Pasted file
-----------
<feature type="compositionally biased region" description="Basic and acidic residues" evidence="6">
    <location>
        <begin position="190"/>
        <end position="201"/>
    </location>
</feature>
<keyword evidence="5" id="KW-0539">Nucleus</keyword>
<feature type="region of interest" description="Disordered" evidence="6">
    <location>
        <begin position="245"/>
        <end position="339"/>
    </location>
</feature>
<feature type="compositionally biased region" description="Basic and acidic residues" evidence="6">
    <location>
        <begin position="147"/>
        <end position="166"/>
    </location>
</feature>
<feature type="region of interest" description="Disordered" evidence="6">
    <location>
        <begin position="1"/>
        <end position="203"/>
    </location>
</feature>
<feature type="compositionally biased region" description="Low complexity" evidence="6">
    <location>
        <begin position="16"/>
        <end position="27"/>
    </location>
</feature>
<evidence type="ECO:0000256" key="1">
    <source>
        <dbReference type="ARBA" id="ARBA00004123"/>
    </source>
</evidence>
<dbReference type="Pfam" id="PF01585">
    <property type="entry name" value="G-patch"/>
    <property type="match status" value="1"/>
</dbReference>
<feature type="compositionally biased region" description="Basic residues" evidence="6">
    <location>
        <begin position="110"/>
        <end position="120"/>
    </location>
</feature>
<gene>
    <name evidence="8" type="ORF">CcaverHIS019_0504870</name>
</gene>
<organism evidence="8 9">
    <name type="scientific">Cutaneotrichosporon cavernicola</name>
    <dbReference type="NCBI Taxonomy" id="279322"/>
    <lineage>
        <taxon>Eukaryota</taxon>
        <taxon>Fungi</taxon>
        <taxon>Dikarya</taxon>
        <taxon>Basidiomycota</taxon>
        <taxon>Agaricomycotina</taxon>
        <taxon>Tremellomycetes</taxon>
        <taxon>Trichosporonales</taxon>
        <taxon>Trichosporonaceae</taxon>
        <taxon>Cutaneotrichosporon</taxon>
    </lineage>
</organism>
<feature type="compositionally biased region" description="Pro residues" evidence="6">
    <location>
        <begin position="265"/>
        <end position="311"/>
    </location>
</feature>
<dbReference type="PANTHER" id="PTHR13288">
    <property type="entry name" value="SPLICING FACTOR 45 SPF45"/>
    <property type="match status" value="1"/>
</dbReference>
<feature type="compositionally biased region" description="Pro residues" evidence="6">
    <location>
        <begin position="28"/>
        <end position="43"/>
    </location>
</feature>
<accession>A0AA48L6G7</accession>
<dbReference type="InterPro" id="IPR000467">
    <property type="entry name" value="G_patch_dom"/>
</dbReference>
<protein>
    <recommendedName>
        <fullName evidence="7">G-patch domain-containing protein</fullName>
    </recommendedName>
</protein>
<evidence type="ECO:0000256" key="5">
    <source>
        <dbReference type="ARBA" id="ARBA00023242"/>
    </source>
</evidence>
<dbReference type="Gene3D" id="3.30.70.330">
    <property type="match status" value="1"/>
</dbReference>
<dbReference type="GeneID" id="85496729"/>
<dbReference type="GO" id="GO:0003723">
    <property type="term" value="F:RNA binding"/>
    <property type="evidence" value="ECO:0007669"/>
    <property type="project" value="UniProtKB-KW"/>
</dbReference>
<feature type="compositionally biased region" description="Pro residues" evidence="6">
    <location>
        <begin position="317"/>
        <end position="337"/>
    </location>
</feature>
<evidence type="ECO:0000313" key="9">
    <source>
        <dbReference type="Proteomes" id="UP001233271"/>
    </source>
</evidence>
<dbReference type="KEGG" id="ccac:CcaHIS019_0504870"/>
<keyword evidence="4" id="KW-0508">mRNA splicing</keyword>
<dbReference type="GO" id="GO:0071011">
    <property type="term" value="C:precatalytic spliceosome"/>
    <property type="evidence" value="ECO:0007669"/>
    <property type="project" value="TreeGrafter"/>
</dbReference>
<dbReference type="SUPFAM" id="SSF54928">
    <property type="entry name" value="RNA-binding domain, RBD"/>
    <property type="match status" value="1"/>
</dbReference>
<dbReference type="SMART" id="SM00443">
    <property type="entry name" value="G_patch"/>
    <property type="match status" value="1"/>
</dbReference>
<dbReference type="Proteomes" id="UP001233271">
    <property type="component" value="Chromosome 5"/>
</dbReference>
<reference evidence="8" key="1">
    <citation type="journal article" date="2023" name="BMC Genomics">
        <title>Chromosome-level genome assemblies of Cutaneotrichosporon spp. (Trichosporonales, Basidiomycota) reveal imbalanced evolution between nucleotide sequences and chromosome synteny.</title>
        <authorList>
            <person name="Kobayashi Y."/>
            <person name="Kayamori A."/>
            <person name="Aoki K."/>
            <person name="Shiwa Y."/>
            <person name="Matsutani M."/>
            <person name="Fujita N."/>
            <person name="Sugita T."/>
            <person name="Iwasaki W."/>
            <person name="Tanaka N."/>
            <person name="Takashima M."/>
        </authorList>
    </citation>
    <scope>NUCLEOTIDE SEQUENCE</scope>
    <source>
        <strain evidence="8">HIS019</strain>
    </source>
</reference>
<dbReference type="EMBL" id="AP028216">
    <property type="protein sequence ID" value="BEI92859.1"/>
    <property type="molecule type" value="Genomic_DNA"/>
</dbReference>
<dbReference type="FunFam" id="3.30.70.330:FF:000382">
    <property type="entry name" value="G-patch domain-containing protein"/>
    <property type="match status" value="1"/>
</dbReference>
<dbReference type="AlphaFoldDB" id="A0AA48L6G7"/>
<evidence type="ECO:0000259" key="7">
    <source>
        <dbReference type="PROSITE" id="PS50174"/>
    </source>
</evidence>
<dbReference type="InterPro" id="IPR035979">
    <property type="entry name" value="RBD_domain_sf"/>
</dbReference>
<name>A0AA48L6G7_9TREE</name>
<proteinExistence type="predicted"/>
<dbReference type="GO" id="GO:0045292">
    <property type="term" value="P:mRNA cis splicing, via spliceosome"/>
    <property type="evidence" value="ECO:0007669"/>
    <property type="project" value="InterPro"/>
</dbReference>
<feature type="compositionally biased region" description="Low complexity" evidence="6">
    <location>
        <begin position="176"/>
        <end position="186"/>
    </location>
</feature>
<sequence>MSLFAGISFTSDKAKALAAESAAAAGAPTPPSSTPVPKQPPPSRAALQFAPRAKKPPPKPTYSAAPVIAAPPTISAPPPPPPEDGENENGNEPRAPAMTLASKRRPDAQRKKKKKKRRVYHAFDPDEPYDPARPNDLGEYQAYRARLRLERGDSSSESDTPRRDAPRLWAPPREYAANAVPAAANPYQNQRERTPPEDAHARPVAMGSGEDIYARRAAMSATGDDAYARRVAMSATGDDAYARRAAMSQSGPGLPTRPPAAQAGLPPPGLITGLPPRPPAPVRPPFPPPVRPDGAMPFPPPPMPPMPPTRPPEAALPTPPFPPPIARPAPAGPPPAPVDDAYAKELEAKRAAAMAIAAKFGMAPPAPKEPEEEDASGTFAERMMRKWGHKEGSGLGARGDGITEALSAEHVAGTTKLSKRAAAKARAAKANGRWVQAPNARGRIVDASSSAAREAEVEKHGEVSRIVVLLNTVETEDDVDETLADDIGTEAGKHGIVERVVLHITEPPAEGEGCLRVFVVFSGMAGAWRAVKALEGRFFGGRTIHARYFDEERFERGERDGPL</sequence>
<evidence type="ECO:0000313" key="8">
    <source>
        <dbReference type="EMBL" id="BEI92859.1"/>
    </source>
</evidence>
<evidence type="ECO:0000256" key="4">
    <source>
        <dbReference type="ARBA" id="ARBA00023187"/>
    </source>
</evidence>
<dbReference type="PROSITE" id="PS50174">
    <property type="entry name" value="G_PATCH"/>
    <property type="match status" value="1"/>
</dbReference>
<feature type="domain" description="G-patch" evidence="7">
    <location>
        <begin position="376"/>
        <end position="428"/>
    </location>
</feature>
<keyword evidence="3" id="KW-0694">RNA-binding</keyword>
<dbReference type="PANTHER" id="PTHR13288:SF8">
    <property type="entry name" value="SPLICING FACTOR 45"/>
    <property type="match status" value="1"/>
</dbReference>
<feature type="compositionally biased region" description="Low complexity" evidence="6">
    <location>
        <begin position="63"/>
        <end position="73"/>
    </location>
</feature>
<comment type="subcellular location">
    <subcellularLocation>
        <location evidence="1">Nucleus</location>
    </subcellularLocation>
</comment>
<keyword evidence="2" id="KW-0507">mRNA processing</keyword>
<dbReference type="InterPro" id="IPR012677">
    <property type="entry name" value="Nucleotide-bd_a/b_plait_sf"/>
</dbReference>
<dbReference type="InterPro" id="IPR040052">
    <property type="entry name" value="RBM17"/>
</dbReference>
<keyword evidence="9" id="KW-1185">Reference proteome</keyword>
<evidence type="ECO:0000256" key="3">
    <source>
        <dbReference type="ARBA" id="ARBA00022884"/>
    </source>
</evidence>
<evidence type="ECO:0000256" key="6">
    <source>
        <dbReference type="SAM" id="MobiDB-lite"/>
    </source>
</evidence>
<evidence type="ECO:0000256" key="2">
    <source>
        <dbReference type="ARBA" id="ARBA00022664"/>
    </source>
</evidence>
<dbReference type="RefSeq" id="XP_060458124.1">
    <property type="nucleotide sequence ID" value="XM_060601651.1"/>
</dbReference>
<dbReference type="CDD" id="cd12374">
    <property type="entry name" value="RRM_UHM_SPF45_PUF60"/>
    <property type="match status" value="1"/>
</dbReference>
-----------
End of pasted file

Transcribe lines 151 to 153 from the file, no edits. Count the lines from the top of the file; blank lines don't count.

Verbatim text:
        <strain evidence="8">HIS019</strain>
    </source>
</reference>